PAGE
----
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Building Enterprise Applications with Windows Presentation Foundation and the Model View Viewmodel Pattern

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Synopses & Reviews

Publisher Comments:

Windows Presentation Foundation (WPF) (formerly known by its code name "Avalon") is a brand-new presentation framework for Windows XP and Windows Vista, the next version of the Windows client operating system. For developers, WPF is a cornucopia of new technologies, including a new graphics engine that supports 3-D graphics, animation, and more; an XML-based markup language (XAML) for declaring the structure of your Windows UI; and a radical new model for controls.

Programming Windows Presentation Foundation, authored by Microsoft Software Legend Chris Sells and WPF guru Ian Griffiths, is the book you need to get up to speed on WPF. By page two, you'll have written your first WPF application, and by the end of Chapter 1, "Hello WPF," you'll have completed a rapid tour of the framework and its major elements. These include the XAML markup language and the mapping of XAML markup to WinFX code; the WPF content model; layout; controls, styles, and templates; graphics and animation; and, finally, deployment.

Programming Windows Presentation Foundation features:

  • Scores of C# and XAML examples that show you what it takes to get a WPF application up and running, from a simple "Hello, Avalon" program to a tic-tac-toe game
  • Insightful discussions of the powerful new programming styles that WPF brings to Windows development, especially its new model for controls
  • A color insert to better illustrate WPF support for 3-D, color, and other graphics effects
  • A tutorial on XAML, the new HTML-like markup language for declaring Windows UI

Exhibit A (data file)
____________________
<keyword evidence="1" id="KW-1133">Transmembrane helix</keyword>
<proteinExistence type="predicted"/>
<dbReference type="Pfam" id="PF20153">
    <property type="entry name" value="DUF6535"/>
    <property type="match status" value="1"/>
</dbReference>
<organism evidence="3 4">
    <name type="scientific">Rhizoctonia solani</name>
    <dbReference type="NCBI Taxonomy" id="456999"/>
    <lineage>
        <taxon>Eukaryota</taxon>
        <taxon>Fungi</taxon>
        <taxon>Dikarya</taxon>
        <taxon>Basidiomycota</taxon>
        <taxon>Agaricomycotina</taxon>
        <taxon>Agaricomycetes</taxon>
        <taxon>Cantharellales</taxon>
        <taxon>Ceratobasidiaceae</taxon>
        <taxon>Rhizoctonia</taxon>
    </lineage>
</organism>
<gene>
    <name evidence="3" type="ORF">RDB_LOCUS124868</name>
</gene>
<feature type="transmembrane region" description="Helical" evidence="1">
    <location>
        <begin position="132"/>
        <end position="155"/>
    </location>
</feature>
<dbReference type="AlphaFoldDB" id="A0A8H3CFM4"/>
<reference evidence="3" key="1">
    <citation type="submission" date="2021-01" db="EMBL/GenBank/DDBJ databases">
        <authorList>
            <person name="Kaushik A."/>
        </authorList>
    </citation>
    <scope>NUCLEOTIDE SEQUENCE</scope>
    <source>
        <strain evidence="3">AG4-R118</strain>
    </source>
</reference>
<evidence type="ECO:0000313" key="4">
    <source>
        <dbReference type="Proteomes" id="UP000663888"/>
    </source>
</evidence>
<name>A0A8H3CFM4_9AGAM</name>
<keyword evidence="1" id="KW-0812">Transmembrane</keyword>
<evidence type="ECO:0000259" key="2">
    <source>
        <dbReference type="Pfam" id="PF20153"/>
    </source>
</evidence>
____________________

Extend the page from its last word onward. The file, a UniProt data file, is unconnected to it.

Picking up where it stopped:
• An explanation and comparison of the features that support interoperability with Windows Forms and other Windows legacy applications

The next generation of Windows applications is going to blaze a trail into the unknown. WPF represents the best of the control-based Windows world and the content-based web world; it's an engine just itching to be taken for a spin. Inside, you'll find the keys to the ignition.

Updated samples and change notes for the move from the February CTP to Beta 2 are now available from the example site: http://www.sellsbrothers.com/writing/​avbook/

Synopsis:

Windows Presentation Foundation (WPF) represents the best of the control-based Windows world and the content-based Web world. This second edition includes new chapters on printing, navigation, text and documents, along with a new Appendix.

Synopsis:

Create rich, flexible, and maintainable line-of-business applications with the MVVM design pattern

Simplify and improve business application development by applying the MVVM pattern to Windows Presentation Foundation (WPF) and Microsoft(R) Silverlight(R) 4. With this hands-on guide, you'll use MVVM with data binding, commands, and behaviors to create user interfaces loosely coupled to business logic. MVVM is ideal for .NET developers working with WPF and Silverlight—whether or not you have experience building enterprise applications.

Discover how to:

  • Dive deep into MVVM—and learn how it differs from other UI design patterns